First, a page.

A few years ago, while living in Wyoming, I heard there had been an oil spill in Salt Lake City. I didn’t quite understand how that could happen; we weren’t anywhere near a coast with offshore rigs, like the BP spill, nor did we have gigantic oil tankers passing by, as was the case for the Valdez spill. Nonetheless, it turned out my city had a pipeline that I had been previously unaware of. I was about as clueless to the presence of an oil line as I was the watery pathway that spread the spill through the heart of our city.
Utah state history lessons during my middle school years had taught me well enough about the seven major canyons whose waters flow into the Salt Lake Valley, a major contributor to making Salt Lake City one of the few ideal places for pioneers to set up residency between Illinois and California. But where those creeks flowed, I barely knew. By the time I was born, the growing city had effectively pushed those life-giving creeks underground, hiding away any knowledge of their natural paths to the Jordan River and on to the Great Salt Lake.
That’s why, though I knew about the oil spill and knew that the residues from that accident had ended up in Red Butte Creek and the Liberty Park pond, I was surprised to return home and find warning signs posted throughout the Miller Park Bird Refuge—all along my favorite slice of urban stream—alerting walkers and dog-owners to possible contaminants in the water.
Miller Park has long been a sanctuary not just for birds, but also for city-dwellers—and their dogs—looking for a break from the city. Rather well-hidden in a quiet neighborhood on the east bench—there are entrances on either end of the park which runs between 1500 East and 1700 East just south of 900 South—the park runs alongside an unearthed quarter mile stretch of Red Butte Creek.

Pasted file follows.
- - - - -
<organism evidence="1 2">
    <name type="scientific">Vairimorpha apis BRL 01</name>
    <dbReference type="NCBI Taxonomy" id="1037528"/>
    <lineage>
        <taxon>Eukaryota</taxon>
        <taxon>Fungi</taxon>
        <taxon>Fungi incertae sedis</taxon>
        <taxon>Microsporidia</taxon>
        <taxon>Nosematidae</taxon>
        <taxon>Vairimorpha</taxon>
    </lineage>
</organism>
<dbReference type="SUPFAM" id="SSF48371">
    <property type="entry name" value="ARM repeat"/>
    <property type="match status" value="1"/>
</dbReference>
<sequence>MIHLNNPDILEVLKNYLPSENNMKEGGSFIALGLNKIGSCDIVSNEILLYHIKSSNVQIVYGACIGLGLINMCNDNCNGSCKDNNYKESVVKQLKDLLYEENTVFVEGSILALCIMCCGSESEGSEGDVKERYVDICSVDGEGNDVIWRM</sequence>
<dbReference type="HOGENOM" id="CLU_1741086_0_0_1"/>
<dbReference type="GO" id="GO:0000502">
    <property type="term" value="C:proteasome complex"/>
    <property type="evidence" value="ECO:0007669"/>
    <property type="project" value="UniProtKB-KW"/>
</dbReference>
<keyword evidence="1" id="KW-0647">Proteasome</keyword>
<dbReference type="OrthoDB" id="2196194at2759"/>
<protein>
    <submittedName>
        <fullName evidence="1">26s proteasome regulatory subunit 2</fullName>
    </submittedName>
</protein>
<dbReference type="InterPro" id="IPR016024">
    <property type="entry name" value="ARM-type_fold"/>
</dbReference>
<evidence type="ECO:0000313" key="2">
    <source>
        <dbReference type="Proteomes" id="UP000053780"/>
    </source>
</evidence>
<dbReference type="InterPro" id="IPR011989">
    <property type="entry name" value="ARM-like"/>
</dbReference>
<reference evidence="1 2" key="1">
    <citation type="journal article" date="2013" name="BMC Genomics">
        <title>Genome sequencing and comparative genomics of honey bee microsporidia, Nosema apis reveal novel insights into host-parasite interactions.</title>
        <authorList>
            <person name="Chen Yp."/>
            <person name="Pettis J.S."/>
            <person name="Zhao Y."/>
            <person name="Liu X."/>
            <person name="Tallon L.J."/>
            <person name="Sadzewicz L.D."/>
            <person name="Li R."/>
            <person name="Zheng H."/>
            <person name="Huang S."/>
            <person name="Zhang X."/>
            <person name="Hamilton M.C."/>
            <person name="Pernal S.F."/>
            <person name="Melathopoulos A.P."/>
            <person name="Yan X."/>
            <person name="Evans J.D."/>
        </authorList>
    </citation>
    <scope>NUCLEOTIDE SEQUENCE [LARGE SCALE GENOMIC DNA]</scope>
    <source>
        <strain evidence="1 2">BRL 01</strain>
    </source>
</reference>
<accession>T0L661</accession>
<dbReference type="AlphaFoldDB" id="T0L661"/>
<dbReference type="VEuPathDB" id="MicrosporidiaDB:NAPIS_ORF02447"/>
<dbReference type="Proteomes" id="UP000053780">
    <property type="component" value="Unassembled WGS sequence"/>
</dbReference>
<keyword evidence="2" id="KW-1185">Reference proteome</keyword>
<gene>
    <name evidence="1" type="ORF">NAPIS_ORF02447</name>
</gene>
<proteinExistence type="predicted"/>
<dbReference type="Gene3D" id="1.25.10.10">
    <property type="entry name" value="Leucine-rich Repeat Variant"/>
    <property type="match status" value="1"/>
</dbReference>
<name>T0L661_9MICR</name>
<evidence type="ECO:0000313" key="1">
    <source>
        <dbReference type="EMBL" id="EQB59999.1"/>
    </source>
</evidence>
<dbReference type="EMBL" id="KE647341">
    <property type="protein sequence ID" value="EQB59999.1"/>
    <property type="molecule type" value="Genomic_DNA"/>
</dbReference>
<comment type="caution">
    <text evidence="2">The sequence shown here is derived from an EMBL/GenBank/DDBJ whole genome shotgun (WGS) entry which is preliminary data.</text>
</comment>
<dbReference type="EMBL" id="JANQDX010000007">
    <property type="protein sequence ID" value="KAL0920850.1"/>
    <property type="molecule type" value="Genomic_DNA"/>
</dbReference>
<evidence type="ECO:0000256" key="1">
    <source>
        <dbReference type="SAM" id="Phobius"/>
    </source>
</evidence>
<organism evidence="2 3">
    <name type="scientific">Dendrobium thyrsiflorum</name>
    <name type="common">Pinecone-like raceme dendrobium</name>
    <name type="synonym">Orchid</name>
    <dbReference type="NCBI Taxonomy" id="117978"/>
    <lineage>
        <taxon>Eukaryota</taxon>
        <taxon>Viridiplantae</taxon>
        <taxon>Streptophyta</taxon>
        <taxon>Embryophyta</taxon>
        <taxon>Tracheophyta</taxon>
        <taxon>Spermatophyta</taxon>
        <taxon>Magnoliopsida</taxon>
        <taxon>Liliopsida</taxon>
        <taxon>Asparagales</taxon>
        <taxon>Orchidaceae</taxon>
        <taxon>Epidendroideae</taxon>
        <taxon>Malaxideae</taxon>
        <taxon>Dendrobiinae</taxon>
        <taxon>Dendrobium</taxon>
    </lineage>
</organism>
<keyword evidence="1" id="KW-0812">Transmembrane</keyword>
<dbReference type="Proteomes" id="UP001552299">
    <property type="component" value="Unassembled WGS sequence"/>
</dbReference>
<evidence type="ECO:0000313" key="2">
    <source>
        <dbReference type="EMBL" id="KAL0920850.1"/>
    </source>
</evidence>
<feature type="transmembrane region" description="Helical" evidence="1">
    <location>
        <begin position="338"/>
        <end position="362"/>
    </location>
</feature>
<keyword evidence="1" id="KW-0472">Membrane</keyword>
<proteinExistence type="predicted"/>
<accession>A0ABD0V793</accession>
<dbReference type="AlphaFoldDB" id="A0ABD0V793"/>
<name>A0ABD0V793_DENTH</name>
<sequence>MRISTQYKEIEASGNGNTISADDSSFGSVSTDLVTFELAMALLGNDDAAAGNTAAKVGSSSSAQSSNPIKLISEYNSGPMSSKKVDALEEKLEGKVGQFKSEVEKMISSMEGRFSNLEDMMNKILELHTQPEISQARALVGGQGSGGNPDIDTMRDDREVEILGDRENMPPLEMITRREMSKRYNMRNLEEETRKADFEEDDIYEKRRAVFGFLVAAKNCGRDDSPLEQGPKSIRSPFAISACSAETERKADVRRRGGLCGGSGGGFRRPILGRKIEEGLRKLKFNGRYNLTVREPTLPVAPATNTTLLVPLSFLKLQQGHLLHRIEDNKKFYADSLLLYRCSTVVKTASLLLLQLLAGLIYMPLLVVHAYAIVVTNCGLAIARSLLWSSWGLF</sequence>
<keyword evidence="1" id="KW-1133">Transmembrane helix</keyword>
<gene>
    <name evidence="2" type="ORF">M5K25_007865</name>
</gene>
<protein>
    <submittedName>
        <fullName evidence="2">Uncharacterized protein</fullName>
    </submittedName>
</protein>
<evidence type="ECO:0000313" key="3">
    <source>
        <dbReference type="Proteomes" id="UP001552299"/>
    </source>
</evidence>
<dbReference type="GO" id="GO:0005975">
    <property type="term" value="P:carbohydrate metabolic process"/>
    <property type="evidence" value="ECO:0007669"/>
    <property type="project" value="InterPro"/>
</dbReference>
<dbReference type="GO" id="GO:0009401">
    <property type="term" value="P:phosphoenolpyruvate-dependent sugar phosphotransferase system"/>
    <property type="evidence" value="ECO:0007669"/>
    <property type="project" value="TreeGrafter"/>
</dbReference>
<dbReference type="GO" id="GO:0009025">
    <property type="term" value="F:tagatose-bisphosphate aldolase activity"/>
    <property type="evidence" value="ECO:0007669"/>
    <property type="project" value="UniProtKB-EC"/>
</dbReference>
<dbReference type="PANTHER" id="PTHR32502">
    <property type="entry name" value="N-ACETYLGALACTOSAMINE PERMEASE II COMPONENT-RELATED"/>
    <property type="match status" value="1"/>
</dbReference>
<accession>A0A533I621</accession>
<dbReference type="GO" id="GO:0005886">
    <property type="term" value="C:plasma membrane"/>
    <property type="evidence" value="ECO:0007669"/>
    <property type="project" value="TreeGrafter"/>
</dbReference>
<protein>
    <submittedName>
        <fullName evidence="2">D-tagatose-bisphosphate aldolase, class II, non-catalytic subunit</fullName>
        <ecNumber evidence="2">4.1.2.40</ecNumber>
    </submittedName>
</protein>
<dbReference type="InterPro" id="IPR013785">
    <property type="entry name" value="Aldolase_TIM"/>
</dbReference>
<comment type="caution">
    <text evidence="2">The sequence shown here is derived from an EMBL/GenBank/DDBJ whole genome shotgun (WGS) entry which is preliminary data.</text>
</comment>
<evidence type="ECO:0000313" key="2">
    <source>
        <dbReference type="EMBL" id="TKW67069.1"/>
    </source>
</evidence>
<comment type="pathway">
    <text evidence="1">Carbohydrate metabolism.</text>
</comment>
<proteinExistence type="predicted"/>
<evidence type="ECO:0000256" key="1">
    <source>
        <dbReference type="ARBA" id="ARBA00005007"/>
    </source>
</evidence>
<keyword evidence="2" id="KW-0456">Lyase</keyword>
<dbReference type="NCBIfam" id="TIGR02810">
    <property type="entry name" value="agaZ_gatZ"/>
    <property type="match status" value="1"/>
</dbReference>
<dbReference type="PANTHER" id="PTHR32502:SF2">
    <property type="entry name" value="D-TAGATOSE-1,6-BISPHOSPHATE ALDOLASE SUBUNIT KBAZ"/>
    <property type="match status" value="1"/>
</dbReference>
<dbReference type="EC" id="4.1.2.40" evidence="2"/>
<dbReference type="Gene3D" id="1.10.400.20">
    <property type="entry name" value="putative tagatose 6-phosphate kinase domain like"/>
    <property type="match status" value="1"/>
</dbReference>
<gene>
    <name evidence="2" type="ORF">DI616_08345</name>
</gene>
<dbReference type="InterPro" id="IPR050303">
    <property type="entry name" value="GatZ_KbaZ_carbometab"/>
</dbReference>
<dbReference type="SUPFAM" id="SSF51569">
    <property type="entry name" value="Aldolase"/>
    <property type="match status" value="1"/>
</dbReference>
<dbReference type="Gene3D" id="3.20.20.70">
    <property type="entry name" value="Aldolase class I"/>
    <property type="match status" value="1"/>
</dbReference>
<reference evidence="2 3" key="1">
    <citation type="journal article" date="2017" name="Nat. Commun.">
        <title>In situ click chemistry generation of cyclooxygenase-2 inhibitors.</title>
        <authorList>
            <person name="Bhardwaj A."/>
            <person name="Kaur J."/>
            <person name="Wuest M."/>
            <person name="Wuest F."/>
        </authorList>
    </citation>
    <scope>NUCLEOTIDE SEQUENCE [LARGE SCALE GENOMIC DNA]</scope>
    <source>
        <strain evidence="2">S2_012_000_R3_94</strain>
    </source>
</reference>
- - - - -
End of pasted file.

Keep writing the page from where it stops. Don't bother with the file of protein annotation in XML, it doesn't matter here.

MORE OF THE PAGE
Entering the bird park is like passing through the wardrobe into Narnia. With only a few steps, one moves from city to wild space, from concrete to dirt path, descending suddenly and steeply into a crevasse. The path drops into a narrow ravine below the canopy of tightly grown trees. At the height of summer, these first few steps into the Refuge bring instant relief from the heat. The smell of earth and grass and wet stone rise in greeting. Sounds of traffic give way to the clatter and sloosh of water.
In winter, only those adventurous souls with good boots brave the trail, as it softens to slick mud or hardens to ice. The water still soothes with its cold, refreshing rush, but the hills morph into monumental climbs.
Perhaps it’s best, then, that this winter will likely see a temporary closure for Miller Bird Refuge. As part of the settlement from the oil spill, the city scheduled some much-needed riparian restoration work. Hiking along the north side of the park, it’s apparent why. The path dips down close to the water, canting dramatically towards the stream. In places, exposed tree roots necessitate some fancy footwork. Areas along the banks and hills are crumbling away under years of foot traffic. Down in the stream, unsightly slabs of broken cement indicate previous attempts to channel the powerful spring runoff flows.
The bird refuge is a beautiful, peaceful place. But these collapsing banks, torn up paths, non-native trees and corralled waters are not part of a healthy, functioning ecosystem. Over the next year, new native trees will be planted. The creek bed will be dug out and widened. Well-placed stones and boulders, in place of the cement, will create natural steps and pools to guide the waters gently down a more natural path.
Though it may feel like a long, lonely stretch of time before the Miller Park Bird Refuge reopens fully to the public next fall, I will look forward to descending once again into the little gully and celebrating the new life it has been given.